Massive Snow Storm Freezes East CoastAired January 25, 2000 - 2:05 p.m. ET
THIS IS A RUSH TRANSCRIPT. THIS COPY MAY NOT BE IN ITS FINAL FORM AND MAY BE UPDATED.
NATALIE ALLEN, CNN ANCHOR: A foot of snow could blanket Washington today. The big storm shut down federal agencies and the city's famous monuments. Even the Pentagon closed for business today. But the Supreme Court, run by Chief Justice William Rehnquist, a Wisconsin native, is in session. The city says 200 snow plows are out in force and hopes tomorrow will be business as usual.
The storm grounded passengers at Reagan National in Washington, and at airports up and down the East Coast. Here's CNN travel correspondent Stephanie Oswald with more on that.
STEPHANIE OSWALD, CNN CORRESPONDENT (voice-over): It is a familiar seen this time of year: mother nature flexing her muscle. reminding us she's in charge when it comes to winter travel.
Tuesday morning greeted the northeastern United States with a coating of snow and ice. The storm is hampering travel from South Carolina to Maine. Flights are canceled and major airports from North Carolina to New York are shutdown.
Getting anywhere by train is more likely. Amtrak has only reported minor delays.
CLIFFORD BLACK, AMTRAK: Whenever there is a major snowstorm, Amtrak is looked upon as the fallback position for an awful lot of people who either drive or fly or take the bus.
OSWALD: The Internet is providing weather information to many would-be travelers. Sites such a cnn.com/weather, weather.com and yahoo! weather feature maps, the latest conditions and travel tips.
But even in this age of technology, sometimes common sense is the best advice.
TED ALLRED, AAA: They want to make sure that they have got at least a half a tank of gasoline and try to keep at least a half a tank of gasoline while they are traveling. And this will prevent gas lines from freezing during the severe weather.
OSWALD: AAA reminds those choosing to drive through the storm to: take your time, use low-beam headlights in snow and fog. And don't leave home without a complete emergency driving kit. Stephanie Oswald, CNN.
LOU WATERS, CNN ANCHOR: This storm slowed New Yorkers a bit, but it takes more than a nor'easter to bring the Big Apple to a standstill.
CNN's Deborah Feyerick is in the middle of it in Manhattan's Union Square.
Deborah, how is it there?
DEBORAH FEYERICK, CNN CORRESPONDENT: Well, not so bad. First, we had this blinding snow. Then, we had freezing rain. A few minutes ago we were hit with pelting hail. And it almost makes you wish the snow were back. That is likely to happen sometime later today.
I am in a playground, not a lot of kids here. The reason for that is because New York City's 1100 public schools remained open today.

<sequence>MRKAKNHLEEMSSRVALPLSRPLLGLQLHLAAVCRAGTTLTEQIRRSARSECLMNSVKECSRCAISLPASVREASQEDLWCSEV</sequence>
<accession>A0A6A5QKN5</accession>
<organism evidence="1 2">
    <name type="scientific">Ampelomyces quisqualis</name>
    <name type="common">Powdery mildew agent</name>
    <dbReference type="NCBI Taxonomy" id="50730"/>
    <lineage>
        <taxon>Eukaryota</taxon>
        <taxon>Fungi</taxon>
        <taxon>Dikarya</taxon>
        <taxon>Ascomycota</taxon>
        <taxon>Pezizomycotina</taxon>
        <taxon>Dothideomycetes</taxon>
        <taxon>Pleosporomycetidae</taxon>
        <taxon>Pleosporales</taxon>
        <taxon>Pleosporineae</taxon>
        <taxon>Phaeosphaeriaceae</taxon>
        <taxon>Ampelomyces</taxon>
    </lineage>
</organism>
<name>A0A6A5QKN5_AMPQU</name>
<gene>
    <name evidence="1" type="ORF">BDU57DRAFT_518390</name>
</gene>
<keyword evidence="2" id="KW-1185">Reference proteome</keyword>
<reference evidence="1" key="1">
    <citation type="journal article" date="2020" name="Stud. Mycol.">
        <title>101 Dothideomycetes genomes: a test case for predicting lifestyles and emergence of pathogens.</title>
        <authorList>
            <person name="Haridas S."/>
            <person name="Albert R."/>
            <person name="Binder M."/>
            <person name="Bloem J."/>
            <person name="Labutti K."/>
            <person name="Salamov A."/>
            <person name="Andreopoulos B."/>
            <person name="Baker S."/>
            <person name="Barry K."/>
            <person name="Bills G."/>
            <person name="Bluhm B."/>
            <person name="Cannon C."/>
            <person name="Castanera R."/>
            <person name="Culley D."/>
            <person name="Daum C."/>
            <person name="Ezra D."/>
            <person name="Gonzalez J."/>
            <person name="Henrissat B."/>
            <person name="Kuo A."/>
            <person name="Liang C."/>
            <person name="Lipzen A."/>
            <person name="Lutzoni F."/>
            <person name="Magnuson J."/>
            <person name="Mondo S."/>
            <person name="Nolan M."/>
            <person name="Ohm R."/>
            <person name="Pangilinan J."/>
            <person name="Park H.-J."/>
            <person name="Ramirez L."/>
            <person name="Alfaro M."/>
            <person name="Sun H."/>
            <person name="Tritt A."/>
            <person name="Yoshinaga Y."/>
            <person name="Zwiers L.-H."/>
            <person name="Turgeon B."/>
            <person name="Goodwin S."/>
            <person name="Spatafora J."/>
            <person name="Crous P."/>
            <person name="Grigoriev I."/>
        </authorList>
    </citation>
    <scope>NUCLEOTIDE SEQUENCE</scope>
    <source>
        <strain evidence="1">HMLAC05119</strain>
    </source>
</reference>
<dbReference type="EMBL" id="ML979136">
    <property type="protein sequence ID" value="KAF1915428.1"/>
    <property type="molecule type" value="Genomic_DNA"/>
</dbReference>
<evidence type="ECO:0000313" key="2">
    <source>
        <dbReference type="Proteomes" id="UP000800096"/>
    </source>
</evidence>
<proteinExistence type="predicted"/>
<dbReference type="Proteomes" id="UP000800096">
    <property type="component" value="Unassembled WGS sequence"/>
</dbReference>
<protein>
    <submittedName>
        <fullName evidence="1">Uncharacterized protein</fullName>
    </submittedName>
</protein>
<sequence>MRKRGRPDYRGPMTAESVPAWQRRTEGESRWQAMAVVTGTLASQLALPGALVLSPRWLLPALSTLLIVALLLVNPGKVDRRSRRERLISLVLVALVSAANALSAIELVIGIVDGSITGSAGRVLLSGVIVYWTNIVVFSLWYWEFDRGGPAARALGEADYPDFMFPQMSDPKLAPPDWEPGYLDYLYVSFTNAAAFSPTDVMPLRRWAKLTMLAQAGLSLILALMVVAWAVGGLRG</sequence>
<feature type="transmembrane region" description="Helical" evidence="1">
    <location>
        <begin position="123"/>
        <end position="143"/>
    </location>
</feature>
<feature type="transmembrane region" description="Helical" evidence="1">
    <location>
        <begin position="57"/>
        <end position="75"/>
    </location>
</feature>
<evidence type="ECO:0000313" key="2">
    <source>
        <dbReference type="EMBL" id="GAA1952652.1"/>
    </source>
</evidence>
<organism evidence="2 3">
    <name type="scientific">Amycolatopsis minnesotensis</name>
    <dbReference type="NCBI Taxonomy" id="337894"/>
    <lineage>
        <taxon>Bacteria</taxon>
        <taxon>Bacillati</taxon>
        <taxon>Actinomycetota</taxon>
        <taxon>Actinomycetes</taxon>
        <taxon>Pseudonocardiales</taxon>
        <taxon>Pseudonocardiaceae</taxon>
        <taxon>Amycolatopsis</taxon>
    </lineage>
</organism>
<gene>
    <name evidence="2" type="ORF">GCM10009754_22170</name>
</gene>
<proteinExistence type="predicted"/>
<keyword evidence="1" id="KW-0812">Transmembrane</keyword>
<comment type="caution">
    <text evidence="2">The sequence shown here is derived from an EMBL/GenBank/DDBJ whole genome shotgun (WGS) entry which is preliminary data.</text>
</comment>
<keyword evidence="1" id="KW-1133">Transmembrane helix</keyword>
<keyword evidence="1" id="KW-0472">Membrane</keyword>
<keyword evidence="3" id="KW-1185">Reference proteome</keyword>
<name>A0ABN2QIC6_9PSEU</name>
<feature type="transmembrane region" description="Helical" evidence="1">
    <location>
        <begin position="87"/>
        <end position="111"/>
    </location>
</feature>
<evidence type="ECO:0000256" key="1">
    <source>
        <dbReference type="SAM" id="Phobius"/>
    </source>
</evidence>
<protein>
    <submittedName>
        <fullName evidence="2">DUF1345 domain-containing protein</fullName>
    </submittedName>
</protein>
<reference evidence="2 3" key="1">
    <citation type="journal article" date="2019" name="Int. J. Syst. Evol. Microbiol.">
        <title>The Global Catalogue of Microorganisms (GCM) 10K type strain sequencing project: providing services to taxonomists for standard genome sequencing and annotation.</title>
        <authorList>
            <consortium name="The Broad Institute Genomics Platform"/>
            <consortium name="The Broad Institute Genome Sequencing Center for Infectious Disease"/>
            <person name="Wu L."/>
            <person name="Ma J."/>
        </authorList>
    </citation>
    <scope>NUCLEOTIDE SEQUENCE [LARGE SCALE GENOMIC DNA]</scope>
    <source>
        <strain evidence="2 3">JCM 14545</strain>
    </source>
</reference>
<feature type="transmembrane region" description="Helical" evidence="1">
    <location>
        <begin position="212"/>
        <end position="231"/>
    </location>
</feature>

The big problem that we're looking at right now is ice, and you can see picked up what is kind of a thin sheet of ice. This is what is going to be on the roadways, also on the electrical wires. And power companies keeping a close eye on that right now. There are some 1200 snowplows on the roads, trying to keep the streets clear, 5,000 tons of salt will be on the roadways by day's end.
New York City's mayor, Rudy Giuliani, urged New Yorkers to thank the sanitation workers, who have been trying to keep this city clear.
(BEGIN VIDEO CLIP)
MAYOR RUDY GIULIANI, NEW YORK: It is truly one of those things that people from all over the country and the rest of the world come here and try to figure out how can we respond to an emergency as well as they do in the city of New York. And then we also have tremendous agencies, the sanitation department, the transportation department, the police department, the fire department, all of the agencies that are engaged in emergency response.
You know, we have emergencies every day. So when we have a big one, well, there's just more people doing the same thing they do almost every single day.
(END VIDEO CLIP)
FEYERICK: The folks in this news stand just below me are trying to keep as warm as they possibly can. The mayor is urging business owners to stagger quitting times so employees can go home and not flood the subways and the buses all at the same time. But the folks in the news stand say, they're staying until quitting time, which is about 9:00 or 9:30. And they are going to have icy going by the time they do leave.
Reporting live, Deborah Feyerick, CNN, New York.
ALLEN: New Hampshire is getting hit with heavy snow today. But that is hardly new up there, where politics is hot and the soul hearty.
CNN's Jeanne Meserve is in Manchester.
Hello there, Jeanne.
JEANNE MESERVE, CNN CORRESPONDENT: Hi, Natalie.
This soul is not feeling very hearty right now. I can tell you that here at Alvern (ph) High School in Hudson, New Hampshire, school is out, as it is in many communities across this part of the state. It is snowing, as you can tell. The winds have really picked up here in the last 20 minutes or so.
The snow is projected to continue into the night. They may get 8-14 inches in this part of the state. And there is a possibility that at some point it is going to mix with sleet and freezing rain. That is going to be bad news for the presidential candidates, who are here scouting up votes because it is going to make traveling more difficult, and it is going to make it hard to draw crowds their events, and boy those crowds are important in these final days before New Hampshire votes in it's primary.
This is the first significant snow here in New Hampshire this year, a state that knows how to deal with snow and knows how to drive in it. In some ways, it is even welcome.
When I was here a week ago with the presidential campaign, they had temperatures with windchill of 20, 30, even 40 degrees below zero. And so folks here are sort of welcoming a little bit of the white stuff.
Jeanne Meserve, CNN, reporting live from Hudson, New Hampshire.
ALLEN: A hearty soul she is.
WATERS: She is, no matter what she says.
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